For the pub, the local, the boozer, is such an extraordinarily English (not British) institution that it cannot simply be wished into existence by managers or advertising executives, any more than it can be replicated in another part of the world.

Almost without exception attempts to establish a "Ye Olde" in California or South Africa are embarrassing, just as attempts to recreate the Celtic fog of an Irish bar are toe-curlingly awful. On one hand, it's "I say, old chap" and prints of riding to hounds; on the other, bicycles on the ceiling and pictures of famous writers, most of whom chose to live in England. What sort of world are these people trying to recreate?

There is nothing wrong with a bar. My favourite place to enjoy a pint in our disunited kingdom happens to be Kay's, in Edinburgh's New Town, which is not really a pub. But, as a rule, a pub offers more pleasure than a bar because, as Richard Boston noted in his excellent study of drink and drinking, Beer and Skittles, wherever it is situated, it creates a world of its own, whereas a bar is usually no more than an extension of whatever street it is on.

Other than that, there is no general law that explains how or why a good pub works. We all know of outstanding pubs in unlikely places, and poor ones that, with a more sympathetic hand on the tiller, would be so much better. But there are certain things that lend character, and the starting-point is proper ale, which must also be kept properly.

A pub cannot be a proper pub unless it offers at least one hand-pulled ale, and if that ale happens to be Timothy Taylor's Landlord of Keighley, Joseph Holt's of Manchester, Bateman's of Wainfleet or Harvey's of Lewes, so much the better. These are the champion ales of England, and the great ales of England rank among the finest beers of the world. Brakspear's of Henley-on-Thames also belonged to that select group until the grotesque decision to turn the brewery into a swanky hotel.

But Boston, while a student of ale, also highlighted the amount of voluntary activity in a pub as a key to its success. He called it "the marrow test", alluding to the marrow that was brought into one pub by a regular, and placed on the bar for others to guess its weight.

In pubs, human games are always better than electronic ones, and conversation always trumps a television, though televisions should not be outlawed unless they become the focus of attention.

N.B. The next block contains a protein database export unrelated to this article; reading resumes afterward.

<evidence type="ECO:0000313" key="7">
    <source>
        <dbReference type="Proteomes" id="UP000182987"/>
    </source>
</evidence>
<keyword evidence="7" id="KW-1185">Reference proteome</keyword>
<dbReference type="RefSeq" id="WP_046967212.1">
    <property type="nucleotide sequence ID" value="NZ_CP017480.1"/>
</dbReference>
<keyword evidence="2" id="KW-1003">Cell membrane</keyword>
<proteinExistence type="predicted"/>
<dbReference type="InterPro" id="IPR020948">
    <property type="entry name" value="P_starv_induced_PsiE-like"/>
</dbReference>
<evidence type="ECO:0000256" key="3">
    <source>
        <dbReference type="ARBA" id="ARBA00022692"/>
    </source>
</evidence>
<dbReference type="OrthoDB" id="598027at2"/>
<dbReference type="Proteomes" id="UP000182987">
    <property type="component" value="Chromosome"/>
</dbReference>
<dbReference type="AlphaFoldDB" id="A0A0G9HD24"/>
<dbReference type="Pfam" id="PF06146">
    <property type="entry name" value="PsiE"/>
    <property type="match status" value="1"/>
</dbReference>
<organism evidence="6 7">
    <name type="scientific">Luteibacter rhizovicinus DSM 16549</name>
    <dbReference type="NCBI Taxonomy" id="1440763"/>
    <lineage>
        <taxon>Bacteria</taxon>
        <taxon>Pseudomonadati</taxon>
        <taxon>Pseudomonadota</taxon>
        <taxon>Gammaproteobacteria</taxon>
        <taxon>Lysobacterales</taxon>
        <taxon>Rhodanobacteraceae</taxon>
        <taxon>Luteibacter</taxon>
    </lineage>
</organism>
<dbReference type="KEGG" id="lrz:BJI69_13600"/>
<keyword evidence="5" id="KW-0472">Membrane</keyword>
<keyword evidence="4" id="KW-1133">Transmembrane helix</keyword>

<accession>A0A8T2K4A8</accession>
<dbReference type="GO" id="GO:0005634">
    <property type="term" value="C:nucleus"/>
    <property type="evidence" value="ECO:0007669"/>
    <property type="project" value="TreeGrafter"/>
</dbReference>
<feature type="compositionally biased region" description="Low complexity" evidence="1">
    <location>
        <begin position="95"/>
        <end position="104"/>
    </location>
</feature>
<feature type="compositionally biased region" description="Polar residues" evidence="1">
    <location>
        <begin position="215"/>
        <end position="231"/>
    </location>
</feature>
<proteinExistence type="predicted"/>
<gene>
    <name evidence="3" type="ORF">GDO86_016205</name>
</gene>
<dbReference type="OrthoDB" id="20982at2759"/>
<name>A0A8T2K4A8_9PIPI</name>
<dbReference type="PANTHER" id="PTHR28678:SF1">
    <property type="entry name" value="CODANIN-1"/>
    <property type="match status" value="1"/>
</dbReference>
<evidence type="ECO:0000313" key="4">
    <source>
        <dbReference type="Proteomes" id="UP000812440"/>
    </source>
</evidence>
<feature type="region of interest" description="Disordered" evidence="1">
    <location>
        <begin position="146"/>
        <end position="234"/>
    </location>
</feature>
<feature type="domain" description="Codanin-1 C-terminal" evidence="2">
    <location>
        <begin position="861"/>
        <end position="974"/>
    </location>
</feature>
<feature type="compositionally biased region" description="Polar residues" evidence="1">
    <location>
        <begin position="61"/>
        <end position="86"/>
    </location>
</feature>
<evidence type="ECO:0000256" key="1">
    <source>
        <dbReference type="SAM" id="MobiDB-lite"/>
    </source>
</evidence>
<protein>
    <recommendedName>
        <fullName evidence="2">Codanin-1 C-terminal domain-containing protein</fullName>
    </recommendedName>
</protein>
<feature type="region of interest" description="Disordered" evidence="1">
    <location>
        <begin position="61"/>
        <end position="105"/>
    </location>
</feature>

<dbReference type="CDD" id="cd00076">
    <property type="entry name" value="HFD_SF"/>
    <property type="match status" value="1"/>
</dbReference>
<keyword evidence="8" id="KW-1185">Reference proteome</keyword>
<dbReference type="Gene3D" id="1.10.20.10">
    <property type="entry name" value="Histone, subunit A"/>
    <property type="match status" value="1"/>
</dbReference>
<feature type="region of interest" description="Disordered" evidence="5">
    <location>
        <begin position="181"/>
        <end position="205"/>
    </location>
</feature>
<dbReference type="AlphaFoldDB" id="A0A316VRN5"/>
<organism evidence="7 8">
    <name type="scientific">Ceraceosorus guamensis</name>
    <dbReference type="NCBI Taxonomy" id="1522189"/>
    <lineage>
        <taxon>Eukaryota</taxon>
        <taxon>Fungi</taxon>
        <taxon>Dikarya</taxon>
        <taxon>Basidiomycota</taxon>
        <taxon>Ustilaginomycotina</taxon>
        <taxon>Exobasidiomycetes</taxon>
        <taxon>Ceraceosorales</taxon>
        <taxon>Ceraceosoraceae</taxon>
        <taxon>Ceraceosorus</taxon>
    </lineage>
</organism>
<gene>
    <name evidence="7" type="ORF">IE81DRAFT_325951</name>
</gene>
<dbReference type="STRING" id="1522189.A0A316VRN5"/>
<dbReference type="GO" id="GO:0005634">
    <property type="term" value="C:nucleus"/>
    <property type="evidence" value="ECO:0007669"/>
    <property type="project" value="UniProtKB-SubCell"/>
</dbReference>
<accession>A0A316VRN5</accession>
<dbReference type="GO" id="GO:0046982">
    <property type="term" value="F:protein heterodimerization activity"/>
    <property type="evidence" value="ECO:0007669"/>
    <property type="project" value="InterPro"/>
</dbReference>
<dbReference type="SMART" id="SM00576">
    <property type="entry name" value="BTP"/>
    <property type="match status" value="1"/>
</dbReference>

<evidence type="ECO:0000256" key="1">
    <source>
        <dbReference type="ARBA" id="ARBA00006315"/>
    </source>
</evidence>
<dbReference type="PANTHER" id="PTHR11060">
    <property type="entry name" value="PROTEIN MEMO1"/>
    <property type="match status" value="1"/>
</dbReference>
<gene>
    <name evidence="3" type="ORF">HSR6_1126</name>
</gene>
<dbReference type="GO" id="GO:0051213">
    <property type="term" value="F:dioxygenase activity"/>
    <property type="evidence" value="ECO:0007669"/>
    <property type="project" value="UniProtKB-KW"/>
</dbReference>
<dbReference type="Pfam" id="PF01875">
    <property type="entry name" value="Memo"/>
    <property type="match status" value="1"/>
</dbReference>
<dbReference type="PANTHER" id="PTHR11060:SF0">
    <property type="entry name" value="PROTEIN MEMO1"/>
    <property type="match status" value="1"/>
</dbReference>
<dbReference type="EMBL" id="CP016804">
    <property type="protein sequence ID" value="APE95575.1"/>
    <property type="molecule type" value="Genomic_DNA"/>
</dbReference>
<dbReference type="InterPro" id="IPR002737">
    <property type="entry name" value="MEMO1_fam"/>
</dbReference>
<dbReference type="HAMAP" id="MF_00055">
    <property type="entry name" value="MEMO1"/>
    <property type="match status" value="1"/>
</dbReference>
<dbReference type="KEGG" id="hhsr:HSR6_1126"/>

Is there such a thing as an ideal pub? Probably not. Good pubs are shaped by local forces, and by the people who use them. They are not necessarily for the benefit of outsiders, who should not feel threatened if they are welcomed less warmly than they might like, though there is no excuse for surly behaviour. The presence of so many Poles, Czechs, Slovaks and French people behind our bars in recent years has exposed the sloppiness of many local bar staff, particularly in London, where the trendy gastro-pubs, with their Annabels and Tobys, can be such a bind.

Nevertheless, I shall propose a pub, discovered on exhaustive travels around this country over many years of thirsty research, that comes as close to the ideal as makes no difference.

It is situated between Derby and Belper, and overlooks the water meadows of the River Derwent, close by the most glorious countryside in a county that may justly claim to be England's most beautiful.

If you came at night, "like a broken king", you would find a rambling, stone-flagged inn that has not changed much in the past 50 years.

It serves half a dozen ales, many from jugs behind the bar, and you can wash them down with a variety of cobs (including cheese and beetroot) and superb pork pies. It's off the beaten track, and takes some finding, but should you see signs for the Holly Bush, follow them and see what an English pub can still be, in the right hands.

And don't forget to put some mustard on your growler. It makes all the difference.

Readers passing through North London are welcome to join me for a drink at the best pub in the world: The Spaniards on Hampstead lane.

This place is over four hundred years old and is seriously haunted. It is mentioned in Dickens and was visited by Dick Turpin, Jack Sheppard (recidivist escapee from London prisons), Blake, Constable, Byron, Joshua Reynolds and – from the sublime to the ridiculous – Susan Sarandon. No angle inside is a right-angle and no wall is straight. The floor slopes bizarrely and there are secret passages where the wind howls. Outside is a beautiful garden, where you can get a dog wash. Click on the picture to see how wonderful this place is.

In winter some may prefer an even cosier pub with home cooked meals, in which case, join me at The Flask in Highgate, where only the other day Maureen Lipman stopped for a quick one. My treat, on one condition – the drink must contain alcohol. Drinking orange squash in a pub is certifiable behaviour.

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Posted on 12/30/2006 6:22 AM by Mary Jackson
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Saturday, 30 December 2006
Cartoonobit from Chris Muir
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Posted on 12/30/2006 6:03 AM by Robert Bove